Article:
I love to set a big bowl of freshly-steamed mussels down in the middle of a dinner party and watch what happens. Some guests dive in with gleeful abandon while the shellfish newbies hang back to see how it's done. Either way, soon everyone is grabbing mussels from the bowl, slurping from the shells, and fighting over the last chunks of bread to sop up the sauce. It's a happy, playful, messy scene that never fails to get the party going.
I'll often steam a quick batch of mussels for a weeknight dinner in nothing but a bit of white wine, broth, and some shallots. This is a fine (and ridiculously easy) route for dinner parties, but I also like to change it up with something like this Thai red curry. Making the coconut milk base only takes a few extra minutes as guests settle in with drinks, and the sweet-and-spicy curry with the sweet-and-briny mussels make an irresistible pairing.
The mussels themselves require little preparation. Most mussels that you find at the seafood counter are farm-raised, which is a sustainable choice for mussels, and they are already pretty clean when you pick them up. Most just need a quick scrub and a check for the "beard" before they're ready to be cooked.
Mussels are best consumed on the same day you buy them. Until you're ready to cook, store them on top of ice in the fridge. Be sure to loosen the packaging around the mussels to allow airflow so the mussels can breathe. Discard any mussels with broken shells, that don't close up within a few minutes after you tap them gently on the counter, or that don't open after cooking.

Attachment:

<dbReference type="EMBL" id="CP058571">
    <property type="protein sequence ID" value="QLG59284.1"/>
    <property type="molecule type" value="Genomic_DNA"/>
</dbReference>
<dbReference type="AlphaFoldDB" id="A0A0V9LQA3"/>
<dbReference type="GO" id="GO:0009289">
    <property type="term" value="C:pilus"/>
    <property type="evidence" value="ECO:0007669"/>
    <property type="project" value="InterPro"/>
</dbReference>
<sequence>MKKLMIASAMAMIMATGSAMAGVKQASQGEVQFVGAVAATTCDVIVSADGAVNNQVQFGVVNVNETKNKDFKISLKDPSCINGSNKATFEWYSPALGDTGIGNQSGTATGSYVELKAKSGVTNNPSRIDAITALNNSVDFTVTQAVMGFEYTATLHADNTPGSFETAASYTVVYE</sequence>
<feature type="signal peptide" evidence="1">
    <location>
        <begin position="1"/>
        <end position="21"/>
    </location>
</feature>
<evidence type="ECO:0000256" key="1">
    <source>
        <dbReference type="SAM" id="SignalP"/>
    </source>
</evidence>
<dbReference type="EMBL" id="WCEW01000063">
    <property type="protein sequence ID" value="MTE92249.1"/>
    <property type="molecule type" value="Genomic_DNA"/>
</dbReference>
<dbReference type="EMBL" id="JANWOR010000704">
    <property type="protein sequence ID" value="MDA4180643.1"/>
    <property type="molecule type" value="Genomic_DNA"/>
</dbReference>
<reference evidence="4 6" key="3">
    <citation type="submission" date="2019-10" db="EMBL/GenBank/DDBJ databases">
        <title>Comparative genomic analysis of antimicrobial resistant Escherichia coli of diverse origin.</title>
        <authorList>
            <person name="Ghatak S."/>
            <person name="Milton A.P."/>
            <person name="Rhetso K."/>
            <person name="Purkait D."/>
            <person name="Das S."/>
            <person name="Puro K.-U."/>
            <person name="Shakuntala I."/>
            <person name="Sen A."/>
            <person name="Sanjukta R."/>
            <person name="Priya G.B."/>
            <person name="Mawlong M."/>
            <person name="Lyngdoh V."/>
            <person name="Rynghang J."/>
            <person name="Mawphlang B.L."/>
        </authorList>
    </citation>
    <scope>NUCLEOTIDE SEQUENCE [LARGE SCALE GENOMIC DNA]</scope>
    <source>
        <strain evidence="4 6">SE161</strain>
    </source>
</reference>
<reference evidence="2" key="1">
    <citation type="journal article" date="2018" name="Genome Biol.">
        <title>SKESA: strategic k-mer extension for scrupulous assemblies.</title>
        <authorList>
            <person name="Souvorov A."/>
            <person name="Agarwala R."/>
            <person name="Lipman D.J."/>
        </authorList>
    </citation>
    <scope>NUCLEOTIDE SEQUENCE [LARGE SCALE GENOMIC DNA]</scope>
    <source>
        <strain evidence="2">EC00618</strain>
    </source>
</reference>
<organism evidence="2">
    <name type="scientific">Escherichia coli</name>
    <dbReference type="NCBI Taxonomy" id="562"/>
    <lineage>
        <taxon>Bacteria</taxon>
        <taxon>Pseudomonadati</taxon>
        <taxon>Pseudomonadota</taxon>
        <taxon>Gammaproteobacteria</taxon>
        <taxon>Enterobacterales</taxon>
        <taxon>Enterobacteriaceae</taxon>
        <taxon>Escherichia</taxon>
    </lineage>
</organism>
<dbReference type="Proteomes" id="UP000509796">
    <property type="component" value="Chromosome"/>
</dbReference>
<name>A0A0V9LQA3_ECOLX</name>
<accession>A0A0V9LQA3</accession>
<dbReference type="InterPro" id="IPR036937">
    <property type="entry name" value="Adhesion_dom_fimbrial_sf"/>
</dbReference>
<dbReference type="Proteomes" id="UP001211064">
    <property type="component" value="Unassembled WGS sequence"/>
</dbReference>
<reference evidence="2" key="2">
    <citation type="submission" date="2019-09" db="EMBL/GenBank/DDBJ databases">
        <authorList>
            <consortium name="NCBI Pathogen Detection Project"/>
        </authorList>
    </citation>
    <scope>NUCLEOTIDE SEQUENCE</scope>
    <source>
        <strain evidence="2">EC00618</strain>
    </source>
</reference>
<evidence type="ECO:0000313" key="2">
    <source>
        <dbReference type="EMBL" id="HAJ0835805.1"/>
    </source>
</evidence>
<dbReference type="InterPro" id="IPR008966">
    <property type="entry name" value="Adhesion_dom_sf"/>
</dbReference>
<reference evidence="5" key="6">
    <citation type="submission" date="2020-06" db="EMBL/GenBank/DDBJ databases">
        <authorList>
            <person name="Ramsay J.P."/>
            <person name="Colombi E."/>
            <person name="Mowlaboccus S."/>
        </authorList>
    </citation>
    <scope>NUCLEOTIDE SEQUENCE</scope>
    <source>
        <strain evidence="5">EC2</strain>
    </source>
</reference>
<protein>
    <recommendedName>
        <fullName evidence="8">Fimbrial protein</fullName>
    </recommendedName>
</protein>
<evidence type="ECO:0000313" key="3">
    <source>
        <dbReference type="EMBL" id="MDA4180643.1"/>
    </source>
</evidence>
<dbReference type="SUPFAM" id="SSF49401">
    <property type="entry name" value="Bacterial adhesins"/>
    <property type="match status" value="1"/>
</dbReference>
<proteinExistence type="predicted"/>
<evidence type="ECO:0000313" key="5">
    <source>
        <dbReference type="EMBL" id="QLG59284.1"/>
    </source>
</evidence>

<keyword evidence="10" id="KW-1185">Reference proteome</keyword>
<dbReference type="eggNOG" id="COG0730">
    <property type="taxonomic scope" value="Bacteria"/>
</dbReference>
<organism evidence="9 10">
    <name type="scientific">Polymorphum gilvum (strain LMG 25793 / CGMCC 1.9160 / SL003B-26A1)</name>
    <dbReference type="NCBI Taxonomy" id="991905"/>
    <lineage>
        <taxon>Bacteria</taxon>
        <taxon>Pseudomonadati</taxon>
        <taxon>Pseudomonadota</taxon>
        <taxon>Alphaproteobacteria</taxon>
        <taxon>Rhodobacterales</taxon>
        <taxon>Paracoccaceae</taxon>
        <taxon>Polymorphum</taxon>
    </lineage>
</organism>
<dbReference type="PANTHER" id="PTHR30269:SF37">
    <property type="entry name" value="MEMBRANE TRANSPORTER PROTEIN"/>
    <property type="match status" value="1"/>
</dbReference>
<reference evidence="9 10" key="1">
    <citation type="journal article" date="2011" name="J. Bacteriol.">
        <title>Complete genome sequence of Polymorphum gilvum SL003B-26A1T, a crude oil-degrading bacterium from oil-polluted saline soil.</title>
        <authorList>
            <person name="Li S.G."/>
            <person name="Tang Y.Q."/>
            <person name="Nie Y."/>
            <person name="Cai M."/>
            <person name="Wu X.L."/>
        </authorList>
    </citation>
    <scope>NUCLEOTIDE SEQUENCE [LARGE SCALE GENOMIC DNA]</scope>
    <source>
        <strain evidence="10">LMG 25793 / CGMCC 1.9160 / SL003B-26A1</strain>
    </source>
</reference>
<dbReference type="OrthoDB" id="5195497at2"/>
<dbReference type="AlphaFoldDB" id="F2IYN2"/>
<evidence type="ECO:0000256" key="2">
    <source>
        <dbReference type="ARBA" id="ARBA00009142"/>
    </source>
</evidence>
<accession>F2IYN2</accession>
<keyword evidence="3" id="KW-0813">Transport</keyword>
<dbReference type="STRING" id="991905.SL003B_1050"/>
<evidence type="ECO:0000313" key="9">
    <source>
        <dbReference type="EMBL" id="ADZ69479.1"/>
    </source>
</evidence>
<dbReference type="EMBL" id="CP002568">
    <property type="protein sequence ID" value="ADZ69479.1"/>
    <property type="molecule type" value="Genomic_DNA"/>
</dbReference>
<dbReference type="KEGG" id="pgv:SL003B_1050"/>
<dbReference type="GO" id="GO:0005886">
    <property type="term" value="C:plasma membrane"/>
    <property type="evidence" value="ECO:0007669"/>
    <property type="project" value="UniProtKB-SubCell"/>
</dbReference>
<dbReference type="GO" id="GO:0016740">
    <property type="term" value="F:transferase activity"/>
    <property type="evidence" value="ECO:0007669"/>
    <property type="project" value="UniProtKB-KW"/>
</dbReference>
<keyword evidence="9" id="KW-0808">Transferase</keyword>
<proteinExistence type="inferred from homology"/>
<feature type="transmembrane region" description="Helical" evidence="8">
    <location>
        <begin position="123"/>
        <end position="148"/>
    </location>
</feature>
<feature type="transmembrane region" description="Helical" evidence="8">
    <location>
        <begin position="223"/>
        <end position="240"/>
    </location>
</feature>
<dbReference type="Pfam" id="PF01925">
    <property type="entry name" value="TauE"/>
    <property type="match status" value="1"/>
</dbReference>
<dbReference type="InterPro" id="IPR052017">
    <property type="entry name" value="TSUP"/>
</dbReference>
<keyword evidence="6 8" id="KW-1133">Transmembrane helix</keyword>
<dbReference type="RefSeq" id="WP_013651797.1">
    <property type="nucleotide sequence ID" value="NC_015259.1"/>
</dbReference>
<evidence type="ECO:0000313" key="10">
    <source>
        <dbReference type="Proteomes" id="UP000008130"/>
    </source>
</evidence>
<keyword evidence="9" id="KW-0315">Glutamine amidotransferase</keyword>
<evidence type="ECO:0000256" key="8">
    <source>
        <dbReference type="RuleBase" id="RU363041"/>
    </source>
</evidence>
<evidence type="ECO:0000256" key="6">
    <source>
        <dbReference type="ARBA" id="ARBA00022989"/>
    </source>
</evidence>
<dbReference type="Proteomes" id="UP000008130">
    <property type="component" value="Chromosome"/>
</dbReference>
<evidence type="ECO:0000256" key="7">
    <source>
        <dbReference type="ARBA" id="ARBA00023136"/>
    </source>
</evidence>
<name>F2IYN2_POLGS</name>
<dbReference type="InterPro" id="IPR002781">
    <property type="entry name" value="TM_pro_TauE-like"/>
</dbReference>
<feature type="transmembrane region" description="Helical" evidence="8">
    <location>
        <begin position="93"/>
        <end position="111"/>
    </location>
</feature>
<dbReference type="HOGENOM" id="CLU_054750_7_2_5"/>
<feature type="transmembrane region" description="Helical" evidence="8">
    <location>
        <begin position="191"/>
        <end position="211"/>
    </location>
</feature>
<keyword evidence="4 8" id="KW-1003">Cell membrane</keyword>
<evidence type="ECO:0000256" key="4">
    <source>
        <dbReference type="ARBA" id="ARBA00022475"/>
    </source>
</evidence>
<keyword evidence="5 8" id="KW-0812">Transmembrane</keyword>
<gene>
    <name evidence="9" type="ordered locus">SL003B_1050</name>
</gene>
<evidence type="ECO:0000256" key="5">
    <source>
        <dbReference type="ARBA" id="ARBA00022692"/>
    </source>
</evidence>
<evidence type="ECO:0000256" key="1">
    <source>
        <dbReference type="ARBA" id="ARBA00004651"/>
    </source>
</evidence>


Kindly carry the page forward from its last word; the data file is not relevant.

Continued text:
Two to three pounds of mussels is a good meal for four adults or an appetizer for a crowd. You'll want to set out plenty of napkins to catch drips and forks for those who prefer to spear their mussels instead of slurp them. Have an empty bowl handy to for the discarded shells. Beyond that, just step back and let your guests go to town.
Thai Red Curry Mussels
Serves 4 as a main dish or 6 to 8 as an appetizer
2 to 3 pounds
yellow onion, sliced thinly
red bell pepper, sliced thinly
(1-inch) ginger, minced (about 1 tablespoon)
red curry paste
(14-ounce) can coconut milk
lime, cut into wedges
ciabatta loaf, thinly sliced and toasted
Pick over the mussels, discarding any that are broken or that don't close within a few minutes after tapping them gently on the counter. Clean and de-beard the remaining mussels. Set the cleaned mussels in a bowl near the stove.
Film a large skillet with olive oil and set over medium-high heat. Add the onions and the peppers. Cook until they are soft and the onion is translucent. Stir in the garlic and ginger, and cook another 30 seconds.
Add the curry paste, brown sugar, and fish sauce to the vegetables and stir to coat evenly. Shake the can of coconut milk thoroughly before opening it, then pour it into the pan along with the chicken broth. Bring the curry to a simmer and let it cook until reduced and slightly thickened.
Add the mussels to the pan and cover. Cook for 4-5 minutes, shaking the pan occasionally, until all the mussels have opened. Discard any mussels that haven't fully opened after 5 minutes.
Transfer the mussels and curry to a serving bowl. Squeeze half the lime over top and tuck the remaining wedges around the bowl. Eat immediately with the toasted baguette for dipping into the curry sauce.
Related: What's the Deal with P.E.I. Mussels?
(Image: Emma Christensen)